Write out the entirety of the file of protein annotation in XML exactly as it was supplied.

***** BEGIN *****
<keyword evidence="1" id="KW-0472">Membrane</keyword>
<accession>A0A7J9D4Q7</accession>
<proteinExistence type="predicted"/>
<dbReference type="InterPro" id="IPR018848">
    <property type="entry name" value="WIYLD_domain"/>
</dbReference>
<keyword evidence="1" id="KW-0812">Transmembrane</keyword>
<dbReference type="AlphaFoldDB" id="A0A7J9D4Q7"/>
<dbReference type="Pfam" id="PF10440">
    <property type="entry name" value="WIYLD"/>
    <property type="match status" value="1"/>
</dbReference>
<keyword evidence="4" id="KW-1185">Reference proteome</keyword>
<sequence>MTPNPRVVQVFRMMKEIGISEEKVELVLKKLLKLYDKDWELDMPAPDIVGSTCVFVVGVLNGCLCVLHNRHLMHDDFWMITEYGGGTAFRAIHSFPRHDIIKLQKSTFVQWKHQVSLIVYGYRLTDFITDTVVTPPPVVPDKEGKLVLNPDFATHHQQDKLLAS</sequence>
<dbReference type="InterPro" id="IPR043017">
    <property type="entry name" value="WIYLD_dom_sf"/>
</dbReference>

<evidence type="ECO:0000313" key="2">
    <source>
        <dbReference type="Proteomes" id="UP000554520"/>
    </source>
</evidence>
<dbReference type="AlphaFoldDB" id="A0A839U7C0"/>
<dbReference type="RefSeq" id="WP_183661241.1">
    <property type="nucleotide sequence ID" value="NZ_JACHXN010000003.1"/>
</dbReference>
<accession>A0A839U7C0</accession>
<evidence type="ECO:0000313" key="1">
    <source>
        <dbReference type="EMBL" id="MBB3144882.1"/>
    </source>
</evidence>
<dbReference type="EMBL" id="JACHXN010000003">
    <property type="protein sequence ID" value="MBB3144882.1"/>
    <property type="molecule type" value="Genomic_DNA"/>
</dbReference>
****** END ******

<keyword evidence="1" id="KW-0472">Membrane</keyword>
<accession>A0A7J9D4Q7</accession>
<proteinExistence type="predicted"/>
<dbReference type="InterPro" id="IPR018848">
    <property type="entry name" value="WIYLD_domain"/>
</dbReference>
<keyword evidence="1" id="KW-0812">Transmembrane</keyword>
<dbReference type="AlphaFoldDB" id="A0A7J9D4Q7"/>
<dbReference type="Pfam" id="PF10440">
    <property type="entry name" value="WIYLD"/>
    <property type="match status" value="1"/>
</dbReference>
<keyword evidence="4" id="KW-1185">Reference proteome</keyword>
<sequence>MTPNPRVVQVFRMMKEIGISEEKVELVLKKLLKLYDKDWELDMPAPDIVGSTCVFVVGVLNGCLCVLHNRHLMHDDFWMITEYGGGTAFRAIHSFPRHDIIKLQKSTFVQWKHQVSLIVYGYRLTDFITDTVVTPPPVVPDKEGKLVLNPDFATHHQQDKLLAS</sequence>
<dbReference type="InterPro" id="IPR043017">
    <property type="entry name" value="WIYLD_dom_sf"/>
</dbReference>

<evidence type="ECO:0000313" key="2">
    <source>
        <dbReference type="Proteomes" id="UP000554520"/>
    </source>
</evidence>
<dbReference type="AlphaFoldDB" id="A0A839U7C0"/>
<dbReference type="RefSeq" id="WP_183661241.1">
    <property type="nucleotide sequence ID" value="NZ_JACHXN010000003.1"/>
</dbReference>
<accession>A0A839U7C0</accession>
<evidence type="ECO:0000313" key="1">
    <source>
        <dbReference type="EMBL" id="MBB3144882.1"/>
    </source>
</evidence>
<dbReference type="EMBL" id="JACHXN010000003">
    <property type="protein sequence ID" value="MBB3144882.1"/>
    <property type="molecule type" value="Genomic_DNA"/>
</dbReference>